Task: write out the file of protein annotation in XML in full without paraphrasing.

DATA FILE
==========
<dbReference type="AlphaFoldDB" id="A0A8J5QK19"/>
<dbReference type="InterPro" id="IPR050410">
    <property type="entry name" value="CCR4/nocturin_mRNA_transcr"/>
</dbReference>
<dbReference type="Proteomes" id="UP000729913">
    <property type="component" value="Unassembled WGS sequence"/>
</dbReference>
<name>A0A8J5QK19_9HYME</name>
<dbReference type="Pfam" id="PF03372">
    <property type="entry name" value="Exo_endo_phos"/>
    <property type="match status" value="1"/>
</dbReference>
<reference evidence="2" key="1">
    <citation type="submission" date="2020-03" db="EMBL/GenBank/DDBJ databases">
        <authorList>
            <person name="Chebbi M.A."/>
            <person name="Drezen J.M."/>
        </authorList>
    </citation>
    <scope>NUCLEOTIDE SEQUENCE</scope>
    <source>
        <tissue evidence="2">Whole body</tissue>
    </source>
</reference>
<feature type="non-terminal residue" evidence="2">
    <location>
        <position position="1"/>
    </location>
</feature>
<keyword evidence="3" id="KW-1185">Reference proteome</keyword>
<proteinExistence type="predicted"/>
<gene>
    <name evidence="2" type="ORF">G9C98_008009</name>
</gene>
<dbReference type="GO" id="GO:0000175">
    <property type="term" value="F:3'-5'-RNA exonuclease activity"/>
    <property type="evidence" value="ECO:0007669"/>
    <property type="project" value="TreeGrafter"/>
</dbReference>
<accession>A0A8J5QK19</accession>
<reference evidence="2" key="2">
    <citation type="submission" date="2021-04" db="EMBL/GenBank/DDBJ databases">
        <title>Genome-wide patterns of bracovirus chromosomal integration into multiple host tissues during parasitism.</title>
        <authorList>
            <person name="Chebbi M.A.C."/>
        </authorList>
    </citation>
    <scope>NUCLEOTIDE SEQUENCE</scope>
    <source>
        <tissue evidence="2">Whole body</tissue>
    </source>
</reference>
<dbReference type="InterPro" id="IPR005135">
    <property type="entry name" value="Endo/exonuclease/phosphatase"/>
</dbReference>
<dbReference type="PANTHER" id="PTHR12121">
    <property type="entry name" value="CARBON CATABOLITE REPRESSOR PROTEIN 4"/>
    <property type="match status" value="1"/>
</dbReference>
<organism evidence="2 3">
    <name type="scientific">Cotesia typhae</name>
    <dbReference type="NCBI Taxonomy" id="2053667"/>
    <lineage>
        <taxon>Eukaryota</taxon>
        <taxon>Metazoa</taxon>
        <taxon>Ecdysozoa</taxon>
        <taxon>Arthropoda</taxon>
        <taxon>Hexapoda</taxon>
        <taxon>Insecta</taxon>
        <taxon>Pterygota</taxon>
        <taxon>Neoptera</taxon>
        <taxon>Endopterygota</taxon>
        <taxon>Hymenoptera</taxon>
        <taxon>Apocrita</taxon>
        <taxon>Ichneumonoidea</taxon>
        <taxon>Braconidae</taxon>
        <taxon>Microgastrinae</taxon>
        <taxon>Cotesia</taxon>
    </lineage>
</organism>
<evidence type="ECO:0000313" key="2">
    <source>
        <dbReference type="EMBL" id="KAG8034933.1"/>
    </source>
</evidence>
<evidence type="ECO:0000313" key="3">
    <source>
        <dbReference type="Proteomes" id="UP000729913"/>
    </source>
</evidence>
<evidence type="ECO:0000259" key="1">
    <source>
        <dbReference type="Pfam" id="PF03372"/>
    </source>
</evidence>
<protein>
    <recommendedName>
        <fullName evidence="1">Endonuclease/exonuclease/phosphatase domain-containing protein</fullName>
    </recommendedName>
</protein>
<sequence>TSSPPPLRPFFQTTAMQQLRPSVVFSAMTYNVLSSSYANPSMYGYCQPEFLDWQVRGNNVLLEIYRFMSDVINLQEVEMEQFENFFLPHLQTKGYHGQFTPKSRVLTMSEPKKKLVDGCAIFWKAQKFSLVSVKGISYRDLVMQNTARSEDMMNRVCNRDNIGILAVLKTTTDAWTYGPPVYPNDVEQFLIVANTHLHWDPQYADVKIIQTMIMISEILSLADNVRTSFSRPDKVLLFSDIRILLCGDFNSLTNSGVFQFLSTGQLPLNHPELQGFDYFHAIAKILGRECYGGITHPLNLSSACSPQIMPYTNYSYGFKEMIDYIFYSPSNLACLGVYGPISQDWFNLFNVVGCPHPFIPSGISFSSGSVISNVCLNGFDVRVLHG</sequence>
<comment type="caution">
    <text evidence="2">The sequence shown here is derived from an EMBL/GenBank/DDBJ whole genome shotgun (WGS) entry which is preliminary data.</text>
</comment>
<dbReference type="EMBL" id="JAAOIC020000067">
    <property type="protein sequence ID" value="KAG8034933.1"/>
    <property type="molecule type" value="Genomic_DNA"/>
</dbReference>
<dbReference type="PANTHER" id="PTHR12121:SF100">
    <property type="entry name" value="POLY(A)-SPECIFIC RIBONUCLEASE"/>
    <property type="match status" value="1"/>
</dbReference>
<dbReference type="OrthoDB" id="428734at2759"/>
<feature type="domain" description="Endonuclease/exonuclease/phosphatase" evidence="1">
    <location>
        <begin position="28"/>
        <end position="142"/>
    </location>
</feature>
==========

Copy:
<dbReference type="AlphaFoldDB" id="A0A8J5QK19"/>
<dbReference type="InterPro" id="IPR050410">
    <property type="entry name" value="CCR4/nocturin_mRNA_transcr"/>
</dbReference>
<dbReference type="Proteomes" id="UP000729913">
    <property type="component" value="Unassembled WGS sequence"/>
</dbReference>
<name>A0A8J5QK19_9HYME</name>
<dbReference type="Pfam" id="PF03372">
    <property type="entry name" value="Exo_endo_phos"/>
    <property type="match status" value="1"/>
</dbReference>
<reference evidence="2" key="1">
    <citation type="submission" date="2020-03" db="EMBL/GenBank/DDBJ databases">
        <authorList>
            <person name="Chebbi M.A."/>
            <person name="Drezen J.M."/>
        </authorList>
    </citation>
    <scope>NUCLEOTIDE SEQUENCE</scope>
    <source>
        <tissue evidence="2">Whole body</tissue>
    </source>
</reference>
<feature type="non-terminal residue" evidence="2">
    <location>
        <position position="1"/>
    </location>
</feature>
<keyword evidence="3" id="KW-1185">Reference proteome</keyword>
<proteinExistence type="predicted"/>
<gene>
    <name evidence="2" type="ORF">G9C98_008009</name>
</gene>
<dbReference type="GO" id="GO:0000175">
    <property type="term" value="F:3'-5'-RNA exonuclease activity"/>
    <property type="evidence" value="ECO:0007669"/>
    <property type="project" value="TreeGrafter"/>
</dbReference>
<accession>A0A8J5QK19</accession>
<reference evidence="2" key="2">
    <citation type="submission" date="2021-04" db="EMBL/GenBank/DDBJ databases">
        <title>Genome-wide patterns of bracovirus chromosomal integration into multiple host tissues during parasitism.</title>
        <authorList>
            <person name="Chebbi M.A.C."/>
        </authorList>
    </citation>
    <scope>NUCLEOTIDE SEQUENCE</scope>
    <source>
        <tissue evidence="2">Whole body</tissue>
    </source>
</reference>
<dbReference type="InterPro" id="IPR005135">
    <property type="entry name" value="Endo/exonuclease/phosphatase"/>
</dbReference>
<dbReference type="PANTHER" id="PTHR12121">
    <property type="entry name" value="CARBON CATABOLITE REPRESSOR PROTEIN 4"/>
    <property type="match status" value="1"/>
</dbReference>
<organism evidence="2 3">
    <name type="scientific">Cotesia typhae</name>
    <dbReference type="NCBI Taxonomy" id="2053667"/>
    <lineage>
        <taxon>Eukaryota</taxon>
        <taxon>Metazoa</taxon>
        <taxon>Ecdysozoa</taxon>
        <taxon>Arthropoda</taxon>
        <taxon>Hexapoda</taxon>
        <taxon>Insecta</taxon>
        <taxon>Pterygota</taxon>
        <taxon>Neoptera</taxon>
        <taxon>Endopterygota</taxon>
        <taxon>Hymenoptera</taxon>
        <taxon>Apocrita</taxon>
        <taxon>Ichneumonoidea</taxon>
        <taxon>Braconidae</taxon>
        <taxon>Microgastrinae</taxon>
        <taxon>Cotesia</taxon>
    </lineage>
</organism>
<evidence type="ECO:0000313" key="2">
    <source>
        <dbReference type="EMBL" id="KAG8034933.1"/>
    </source>
</evidence>
<evidence type="ECO:0000313" key="3">
    <source>
        <dbReference type="Proteomes" id="UP000729913"/>
    </source>
</evidence>
<evidence type="ECO:0000259" key="1">
    <source>
        <dbReference type="Pfam" id="PF03372"/>
    </source>
</evidence>
<protein>
    <recommendedName>
        <fullName evidence="1">Endonuclease/exonuclease/phosphatase domain-containing protein</fullName>
    </recommendedName>
</protein>
<sequence>TSSPPPLRPFFQTTAMQQLRPSVVFSAMTYNVLSSSYANPSMYGYCQPEFLDWQVRGNNVLLEIYRFMSDVINLQEVEMEQFENFFLPHLQTKGYHGQFTPKSRVLTMSEPKKKLVDGCAIFWKAQKFSLVSVKGISYRDLVMQNTARSEDMMNRVCNRDNIGILAVLKTTTDAWTYGPPVYPNDVEQFLIVANTHLHWDPQYADVKIIQTMIMISEILSLADNVRTSFSRPDKVLLFSDIRILLCGDFNSLTNSGVFQFLSTGQLPLNHPELQGFDYFHAIAKILGRECYGGITHPLNLSSACSPQIMPYTNYSYGFKEMIDYIFYSPSNLACLGVYGPISQDWFNLFNVVGCPHPFIPSGISFSSGSVISNVCLNGFDVRVLHG</sequence>
<comment type="caution">
    <text evidence="2">The sequence shown here is derived from an EMBL/GenBank/DDBJ whole genome shotgun (WGS) entry which is preliminary data.</text>
</comment>
<dbReference type="EMBL" id="JAAOIC020000067">
    <property type="protein sequence ID" value="KAG8034933.1"/>
    <property type="molecule type" value="Genomic_DNA"/>
</dbReference>
<dbReference type="PANTHER" id="PTHR12121:SF100">
    <property type="entry name" value="POLY(A)-SPECIFIC RIBONUCLEASE"/>
    <property type="match status" value="1"/>
</dbReference>
<dbReference type="OrthoDB" id="428734at2759"/>
<feature type="domain" description="Endonuclease/exonuclease/phosphatase" evidence="1">
    <location>
        <begin position="28"/>
        <end position="142"/>
    </location>
</feature>